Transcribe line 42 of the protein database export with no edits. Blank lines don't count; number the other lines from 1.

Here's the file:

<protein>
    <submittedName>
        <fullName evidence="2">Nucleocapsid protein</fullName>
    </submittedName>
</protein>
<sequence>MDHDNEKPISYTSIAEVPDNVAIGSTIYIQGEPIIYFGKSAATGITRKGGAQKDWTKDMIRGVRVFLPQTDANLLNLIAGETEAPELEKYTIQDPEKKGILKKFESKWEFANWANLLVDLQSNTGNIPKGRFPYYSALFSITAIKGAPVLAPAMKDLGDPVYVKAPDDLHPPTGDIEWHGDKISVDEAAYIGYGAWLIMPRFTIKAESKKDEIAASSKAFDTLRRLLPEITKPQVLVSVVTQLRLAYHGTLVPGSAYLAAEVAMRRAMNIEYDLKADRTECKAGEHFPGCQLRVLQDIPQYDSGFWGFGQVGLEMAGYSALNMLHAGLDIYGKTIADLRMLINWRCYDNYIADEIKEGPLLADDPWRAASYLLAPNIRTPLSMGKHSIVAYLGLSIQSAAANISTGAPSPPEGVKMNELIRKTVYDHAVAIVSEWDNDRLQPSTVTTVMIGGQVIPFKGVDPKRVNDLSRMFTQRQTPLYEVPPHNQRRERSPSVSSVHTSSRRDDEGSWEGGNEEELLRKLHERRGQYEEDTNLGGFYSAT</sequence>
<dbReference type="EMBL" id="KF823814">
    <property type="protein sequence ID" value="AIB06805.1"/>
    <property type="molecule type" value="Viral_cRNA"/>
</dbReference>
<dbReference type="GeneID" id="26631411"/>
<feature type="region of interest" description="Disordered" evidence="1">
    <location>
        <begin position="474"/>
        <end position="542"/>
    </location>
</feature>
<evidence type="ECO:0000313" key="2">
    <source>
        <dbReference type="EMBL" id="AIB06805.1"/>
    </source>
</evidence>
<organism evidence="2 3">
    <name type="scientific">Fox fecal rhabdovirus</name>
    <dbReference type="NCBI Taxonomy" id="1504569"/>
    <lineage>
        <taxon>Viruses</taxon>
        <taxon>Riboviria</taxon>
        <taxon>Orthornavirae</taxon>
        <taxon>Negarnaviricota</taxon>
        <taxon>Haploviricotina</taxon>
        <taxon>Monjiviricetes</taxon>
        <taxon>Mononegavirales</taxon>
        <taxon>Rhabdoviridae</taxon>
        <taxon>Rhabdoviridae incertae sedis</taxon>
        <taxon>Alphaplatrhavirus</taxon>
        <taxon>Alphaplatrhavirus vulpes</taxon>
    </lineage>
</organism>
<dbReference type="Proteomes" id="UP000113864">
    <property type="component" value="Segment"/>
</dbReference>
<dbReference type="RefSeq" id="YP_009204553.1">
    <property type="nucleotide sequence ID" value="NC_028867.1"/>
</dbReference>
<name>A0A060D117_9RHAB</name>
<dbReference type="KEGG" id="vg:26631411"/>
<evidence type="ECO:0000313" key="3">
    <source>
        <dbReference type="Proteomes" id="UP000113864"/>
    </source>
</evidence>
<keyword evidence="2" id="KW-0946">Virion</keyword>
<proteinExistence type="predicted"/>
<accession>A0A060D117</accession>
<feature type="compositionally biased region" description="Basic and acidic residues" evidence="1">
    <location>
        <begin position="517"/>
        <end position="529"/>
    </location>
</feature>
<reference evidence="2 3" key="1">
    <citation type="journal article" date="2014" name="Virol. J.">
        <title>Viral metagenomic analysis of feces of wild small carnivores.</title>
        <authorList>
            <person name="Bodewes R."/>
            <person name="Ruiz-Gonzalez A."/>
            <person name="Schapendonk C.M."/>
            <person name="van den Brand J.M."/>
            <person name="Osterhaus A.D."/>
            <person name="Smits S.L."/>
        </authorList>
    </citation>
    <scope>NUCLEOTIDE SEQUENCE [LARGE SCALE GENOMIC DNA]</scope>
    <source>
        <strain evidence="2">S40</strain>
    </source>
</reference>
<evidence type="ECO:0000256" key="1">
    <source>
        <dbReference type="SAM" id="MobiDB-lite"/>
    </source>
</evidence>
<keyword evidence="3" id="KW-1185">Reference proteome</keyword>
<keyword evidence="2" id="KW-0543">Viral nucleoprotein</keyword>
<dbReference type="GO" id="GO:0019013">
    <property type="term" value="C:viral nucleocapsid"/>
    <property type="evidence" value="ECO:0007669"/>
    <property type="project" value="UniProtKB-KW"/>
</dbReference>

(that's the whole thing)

</dbReference>